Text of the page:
PS 5-50
Sensitivity of fire regimes to landscape context and climatic variation over the past 13,000 years in northwestern Wisconsin

Monday, August 5, 2013
Exhibit Hall B, Minneapolis Convention Center
Jacob Siewert, Botany, University of Wisconsin - Madison, Madison, WI
Sara C. Hotchkiss, Department of Botany, University of Wisconsin, Madison, WI
Michael A. Tweiten, Botany, University of Wisconsin - Madison, Madison, WI
Elizabeth A. Lynch, Biology Department, Luther College, Decorah, IA
Randy Calcote, Limnological Research Center, University of Minnesota, Minneapolis, MN

This research compares fire records from two sites with vegetation and lake-level history of the surrounding landscape. The study focuses on Warner and Ferry lakes, both located in the Northwest Wisconsin sand plain.  At both sites soils are xeric with low cation exchange capacity. Ferry Lake is at a transition between jack pine (Pinus banksiana) communities and savannas with more oak (Quercus spp.), while Warner is in a jack pine area.  In the Public Land Survey conducted in the mid-1800s 51% of the bearing trees within 5km of Ferry Lake were jack pines, with 19% red pine (Pinus resinosa), while Warner had 62% jack pine, with 14% red pine (Pinus resinosa).  In the area surrounding Warner there are few lakes that could act as fire breaks, while lakes are more abundant near Ferry, allowing us to compare how fire regimes respond to changes in climate and vegetation in landscapes that differ in the potential for fires to spread. We used contiguous samples of charcoal and pollen samples from 50-100 yr intervals to reconstruct fire and vegetation histories for the two sites.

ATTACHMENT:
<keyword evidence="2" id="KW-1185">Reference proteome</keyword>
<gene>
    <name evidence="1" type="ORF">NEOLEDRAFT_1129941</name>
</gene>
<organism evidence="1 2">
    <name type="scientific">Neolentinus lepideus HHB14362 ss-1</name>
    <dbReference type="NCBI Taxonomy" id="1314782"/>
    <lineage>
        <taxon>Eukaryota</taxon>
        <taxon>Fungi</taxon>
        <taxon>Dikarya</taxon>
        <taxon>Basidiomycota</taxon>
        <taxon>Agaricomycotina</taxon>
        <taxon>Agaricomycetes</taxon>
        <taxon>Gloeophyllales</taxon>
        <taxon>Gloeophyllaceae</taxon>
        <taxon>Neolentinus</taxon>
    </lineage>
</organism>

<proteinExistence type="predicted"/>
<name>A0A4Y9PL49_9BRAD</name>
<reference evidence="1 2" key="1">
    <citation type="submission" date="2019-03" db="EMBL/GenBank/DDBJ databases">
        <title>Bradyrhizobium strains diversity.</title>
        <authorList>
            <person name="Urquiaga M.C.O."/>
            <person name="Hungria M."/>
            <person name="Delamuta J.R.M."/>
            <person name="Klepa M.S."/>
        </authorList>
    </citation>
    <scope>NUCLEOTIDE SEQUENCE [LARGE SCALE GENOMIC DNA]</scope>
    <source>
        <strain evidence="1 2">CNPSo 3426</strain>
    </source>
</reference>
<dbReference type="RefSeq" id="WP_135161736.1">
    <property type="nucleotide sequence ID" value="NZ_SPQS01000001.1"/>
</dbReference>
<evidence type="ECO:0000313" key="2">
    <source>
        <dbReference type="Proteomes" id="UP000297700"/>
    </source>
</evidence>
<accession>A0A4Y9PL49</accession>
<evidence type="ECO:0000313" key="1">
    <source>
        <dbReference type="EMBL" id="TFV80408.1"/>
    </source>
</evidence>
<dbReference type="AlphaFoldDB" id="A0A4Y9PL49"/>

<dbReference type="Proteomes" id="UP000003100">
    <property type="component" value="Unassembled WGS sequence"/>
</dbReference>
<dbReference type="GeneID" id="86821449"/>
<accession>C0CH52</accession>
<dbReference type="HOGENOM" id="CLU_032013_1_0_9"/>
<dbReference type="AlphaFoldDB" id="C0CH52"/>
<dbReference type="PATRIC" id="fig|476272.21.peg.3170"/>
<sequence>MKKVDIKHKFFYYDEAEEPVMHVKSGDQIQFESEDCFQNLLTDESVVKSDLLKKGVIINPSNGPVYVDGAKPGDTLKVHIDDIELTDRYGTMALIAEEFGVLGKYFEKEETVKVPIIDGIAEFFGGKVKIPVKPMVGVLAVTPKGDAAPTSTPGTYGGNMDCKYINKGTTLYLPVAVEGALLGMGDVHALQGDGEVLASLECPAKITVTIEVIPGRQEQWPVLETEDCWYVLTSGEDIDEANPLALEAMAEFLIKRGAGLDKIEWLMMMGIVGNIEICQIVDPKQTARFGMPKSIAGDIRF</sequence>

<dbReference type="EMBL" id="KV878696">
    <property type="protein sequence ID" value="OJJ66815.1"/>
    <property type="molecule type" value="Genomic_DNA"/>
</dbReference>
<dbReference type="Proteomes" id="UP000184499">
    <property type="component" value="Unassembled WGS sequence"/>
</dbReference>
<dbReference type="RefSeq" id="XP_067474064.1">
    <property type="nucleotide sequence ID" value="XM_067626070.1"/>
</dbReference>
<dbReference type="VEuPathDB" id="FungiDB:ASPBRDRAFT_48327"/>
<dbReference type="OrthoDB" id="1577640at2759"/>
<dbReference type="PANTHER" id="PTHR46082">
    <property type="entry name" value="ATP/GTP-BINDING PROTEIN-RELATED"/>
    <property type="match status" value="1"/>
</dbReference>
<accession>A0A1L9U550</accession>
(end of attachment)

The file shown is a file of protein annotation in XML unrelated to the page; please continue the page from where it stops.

A relatively uniform fire frequency prevailed over the 13,000-year period at Warner Lake, while fire at Ferry Lake was more variable. Fire frequency increased between about 5000 and 4000 years ago and declined 700 years ago at both sites.  The concentrations of different charcoal morphotypes changed around 4,500, 7,000 and 10,500 BP at Warner Lake, suggesting changes in the composition of vegetation (+/or in fire intensity) coincident with subtle changes in fire regimes.  The fire history of Ferry Lake was much more variable, with very high rates of charcoal accumulation between about 13,000 and 12,000 cal yr BP, a period of low accumulation rates before 5000 cal yr BP, and an abrupt increase in accumulation rates at about 5000 cal yr BP. The vegetation near Warner Lake experienced only subtle changes in the late Holocene. The vegetation at Ferry Lake was more dynamic, with a sudden state-shift from oak- (Quercus spp.) to pine- (Pinus spp.) dominated communities about 1400 cal yr BP and an increase in white pine (Pinus strobus) about 700 cal yr BP. The fire breaks in the vicinity of Ferry Lake may have led to greater variation in both fire regime and vegetation during the Holocene, while Warner Lake’s consistent vegetation may have been reinforced by a strong fire feedback enhanced by the open landscape.